IBM Watson: The new protector of the White House?

By Kitty Knowles 14 February 2017
Independence Day. Pic: 20th Century Fox

Way better than Will Smith.

The White House doesn’t fair so well in pop culture.

The protagonists of Olympus Has Fallen, White House Down and (the ever classic) Independence Day, never quite managed to stop the presidential palace from going up in smoke.

Now though, there’s a valiant new guardian of liberty in town. And no, they’re not human.

IBM Watson defender of data

Today the biggest threat to the White House doesn’t come from aliens, it doesn’t even come from foreign military.

The biggest threat to US security today, comes from hackers.

The risks are so pressing that last year, the White House published a formal request for information on the potential of AI security.

IBM took the suggestion and ran with it.

Now, after a year of training, Watson for Cyber Security, is ready to protect and serve.

But who will it help and how?

Prepared for the job

AI supercomputer IBM Watson has learned the language of cybersecurity, by processing over 1m security documents.

According to IBM research, security teams sift through more than 200,000 security events per day on average, leading to over 20,000 hours per year wasted chasing false positives.

But cognitive technologies like IBM Watson can help security analysts of all kinds keep up with the anticipated doubling of incidents over the next five years.

The new cyber security software was used by 50 of IBM’s customers before its release, including companies in across financial services, healthcare, airlines and car manufacturers.

It’s now openly available in the company’s security app store for a free trial. We expect all governments to be intrigued.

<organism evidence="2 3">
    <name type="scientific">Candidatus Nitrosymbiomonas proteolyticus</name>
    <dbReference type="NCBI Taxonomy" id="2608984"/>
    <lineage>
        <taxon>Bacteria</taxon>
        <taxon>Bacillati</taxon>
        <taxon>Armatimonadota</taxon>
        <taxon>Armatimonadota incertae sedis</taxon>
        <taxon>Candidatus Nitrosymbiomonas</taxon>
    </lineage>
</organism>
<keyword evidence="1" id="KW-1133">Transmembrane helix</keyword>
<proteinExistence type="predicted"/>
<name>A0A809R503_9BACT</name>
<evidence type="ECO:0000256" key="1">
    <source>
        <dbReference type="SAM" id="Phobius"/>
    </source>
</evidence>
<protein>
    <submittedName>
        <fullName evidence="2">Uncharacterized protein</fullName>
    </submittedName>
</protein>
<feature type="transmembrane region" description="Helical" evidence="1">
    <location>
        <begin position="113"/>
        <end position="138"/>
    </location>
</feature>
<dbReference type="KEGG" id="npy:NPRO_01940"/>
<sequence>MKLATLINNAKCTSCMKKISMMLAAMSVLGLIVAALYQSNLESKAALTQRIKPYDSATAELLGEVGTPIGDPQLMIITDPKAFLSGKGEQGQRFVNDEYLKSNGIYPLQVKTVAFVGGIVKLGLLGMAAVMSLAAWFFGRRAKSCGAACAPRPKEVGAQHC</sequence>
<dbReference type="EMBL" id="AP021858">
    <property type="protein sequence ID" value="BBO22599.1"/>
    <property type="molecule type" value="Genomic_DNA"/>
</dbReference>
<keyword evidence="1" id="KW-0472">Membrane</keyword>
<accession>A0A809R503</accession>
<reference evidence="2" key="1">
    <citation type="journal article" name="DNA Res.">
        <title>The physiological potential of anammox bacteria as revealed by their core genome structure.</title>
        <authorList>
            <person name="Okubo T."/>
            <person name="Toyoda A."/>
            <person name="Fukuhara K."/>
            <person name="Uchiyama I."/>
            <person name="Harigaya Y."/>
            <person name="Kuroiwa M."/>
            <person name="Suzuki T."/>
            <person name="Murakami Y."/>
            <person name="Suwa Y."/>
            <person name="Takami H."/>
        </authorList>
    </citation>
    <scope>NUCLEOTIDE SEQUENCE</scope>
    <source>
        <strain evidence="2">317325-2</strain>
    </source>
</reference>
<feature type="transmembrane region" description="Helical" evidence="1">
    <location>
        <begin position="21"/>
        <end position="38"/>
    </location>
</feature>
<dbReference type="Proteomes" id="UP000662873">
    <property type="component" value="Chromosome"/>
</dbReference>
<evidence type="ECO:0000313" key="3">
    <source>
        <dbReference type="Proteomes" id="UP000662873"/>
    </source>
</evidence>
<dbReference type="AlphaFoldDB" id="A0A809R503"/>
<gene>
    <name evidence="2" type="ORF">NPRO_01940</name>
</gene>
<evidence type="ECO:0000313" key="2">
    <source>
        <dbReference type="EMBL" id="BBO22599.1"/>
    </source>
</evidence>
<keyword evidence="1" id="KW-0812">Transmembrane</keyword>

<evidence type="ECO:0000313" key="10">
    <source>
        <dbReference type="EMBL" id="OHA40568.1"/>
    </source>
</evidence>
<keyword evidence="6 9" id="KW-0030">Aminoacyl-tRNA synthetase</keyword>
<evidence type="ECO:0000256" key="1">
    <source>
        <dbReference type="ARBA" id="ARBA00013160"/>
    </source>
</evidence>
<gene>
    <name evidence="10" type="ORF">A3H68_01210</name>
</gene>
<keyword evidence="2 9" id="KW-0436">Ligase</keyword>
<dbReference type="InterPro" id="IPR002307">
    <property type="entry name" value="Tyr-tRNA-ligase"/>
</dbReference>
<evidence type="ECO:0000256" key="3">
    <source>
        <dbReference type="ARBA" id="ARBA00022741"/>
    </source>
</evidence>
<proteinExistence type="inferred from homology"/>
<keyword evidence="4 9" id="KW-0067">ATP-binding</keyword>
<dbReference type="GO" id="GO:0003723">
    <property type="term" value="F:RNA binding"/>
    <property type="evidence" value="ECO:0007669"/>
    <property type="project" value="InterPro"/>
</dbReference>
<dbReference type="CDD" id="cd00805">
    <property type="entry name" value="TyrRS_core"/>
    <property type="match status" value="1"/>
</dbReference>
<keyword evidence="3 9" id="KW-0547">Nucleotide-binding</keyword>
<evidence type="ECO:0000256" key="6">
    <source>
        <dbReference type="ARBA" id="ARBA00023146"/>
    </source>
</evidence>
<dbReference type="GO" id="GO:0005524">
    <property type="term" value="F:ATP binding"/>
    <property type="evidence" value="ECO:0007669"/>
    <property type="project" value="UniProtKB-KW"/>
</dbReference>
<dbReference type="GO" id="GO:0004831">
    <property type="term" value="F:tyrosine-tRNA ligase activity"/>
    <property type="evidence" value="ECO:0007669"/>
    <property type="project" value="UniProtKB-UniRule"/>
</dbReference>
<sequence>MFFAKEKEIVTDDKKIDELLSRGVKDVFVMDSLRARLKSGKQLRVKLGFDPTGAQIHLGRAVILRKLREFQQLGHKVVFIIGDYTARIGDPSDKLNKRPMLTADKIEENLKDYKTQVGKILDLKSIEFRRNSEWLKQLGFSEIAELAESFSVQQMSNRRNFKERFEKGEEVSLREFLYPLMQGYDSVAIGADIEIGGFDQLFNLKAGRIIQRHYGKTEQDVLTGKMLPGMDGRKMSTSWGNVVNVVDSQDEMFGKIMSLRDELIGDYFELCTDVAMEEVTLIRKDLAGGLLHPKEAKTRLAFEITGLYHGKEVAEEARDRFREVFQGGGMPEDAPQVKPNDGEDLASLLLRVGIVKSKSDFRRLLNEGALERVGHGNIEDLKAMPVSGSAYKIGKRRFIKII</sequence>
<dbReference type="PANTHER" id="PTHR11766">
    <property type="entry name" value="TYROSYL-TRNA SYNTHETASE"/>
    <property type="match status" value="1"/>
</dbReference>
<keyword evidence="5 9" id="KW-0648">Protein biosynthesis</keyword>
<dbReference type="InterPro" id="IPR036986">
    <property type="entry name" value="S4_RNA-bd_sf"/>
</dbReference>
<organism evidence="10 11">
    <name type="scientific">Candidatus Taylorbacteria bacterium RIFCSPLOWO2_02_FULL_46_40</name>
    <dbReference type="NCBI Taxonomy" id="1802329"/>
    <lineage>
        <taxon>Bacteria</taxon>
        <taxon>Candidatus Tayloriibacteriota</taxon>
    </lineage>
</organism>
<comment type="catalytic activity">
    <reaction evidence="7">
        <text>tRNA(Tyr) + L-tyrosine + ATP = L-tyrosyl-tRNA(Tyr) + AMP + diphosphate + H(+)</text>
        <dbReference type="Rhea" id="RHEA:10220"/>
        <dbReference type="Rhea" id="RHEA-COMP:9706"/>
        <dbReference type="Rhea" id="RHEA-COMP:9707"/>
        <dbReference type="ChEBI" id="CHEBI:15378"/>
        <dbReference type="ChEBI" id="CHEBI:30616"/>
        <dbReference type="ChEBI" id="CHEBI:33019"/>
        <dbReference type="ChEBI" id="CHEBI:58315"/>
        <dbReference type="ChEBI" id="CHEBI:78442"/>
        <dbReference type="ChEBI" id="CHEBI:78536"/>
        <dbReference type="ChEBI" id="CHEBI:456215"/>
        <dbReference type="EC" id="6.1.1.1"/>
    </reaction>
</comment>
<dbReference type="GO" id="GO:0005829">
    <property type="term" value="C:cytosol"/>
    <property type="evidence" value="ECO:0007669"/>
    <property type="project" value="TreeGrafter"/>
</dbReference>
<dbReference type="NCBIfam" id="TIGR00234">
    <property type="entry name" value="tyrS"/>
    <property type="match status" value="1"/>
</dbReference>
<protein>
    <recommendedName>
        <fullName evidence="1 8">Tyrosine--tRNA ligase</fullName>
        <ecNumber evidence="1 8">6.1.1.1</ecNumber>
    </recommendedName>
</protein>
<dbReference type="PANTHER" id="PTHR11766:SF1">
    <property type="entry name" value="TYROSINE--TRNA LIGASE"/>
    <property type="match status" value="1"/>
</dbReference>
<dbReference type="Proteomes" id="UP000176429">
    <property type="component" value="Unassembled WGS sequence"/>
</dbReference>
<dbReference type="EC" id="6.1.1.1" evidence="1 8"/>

Smart security is the future

Just 7% of security professionals are using cognitive tools today, but this is expected to triple over the next few years.

“Today’s sophisticated cybersecurity threats attack on multiple fronts and our security analysts face the difficult task of pinpointing these attacks amongst a massive sea of security-related data,” said Sean Valcamp, Chief Information Security Officer at Avnet (a company that already uses Watson Security).

“Watson makes concealment efforts more difficult by quickly analysing multiple streams of data [and] generates reports on these threats in a matter of minutes.”

As Britain celebrates the launch of National Cyber Security Centre, we can expect our own government, as well as the White House, to be drawing on tools similar to IBM Watson.

“Combining the unique abilities of man and machine intelligence will be critical to the next stage in the fight against advanced cybercrime,” said IBM Security VP Denis Kennelly.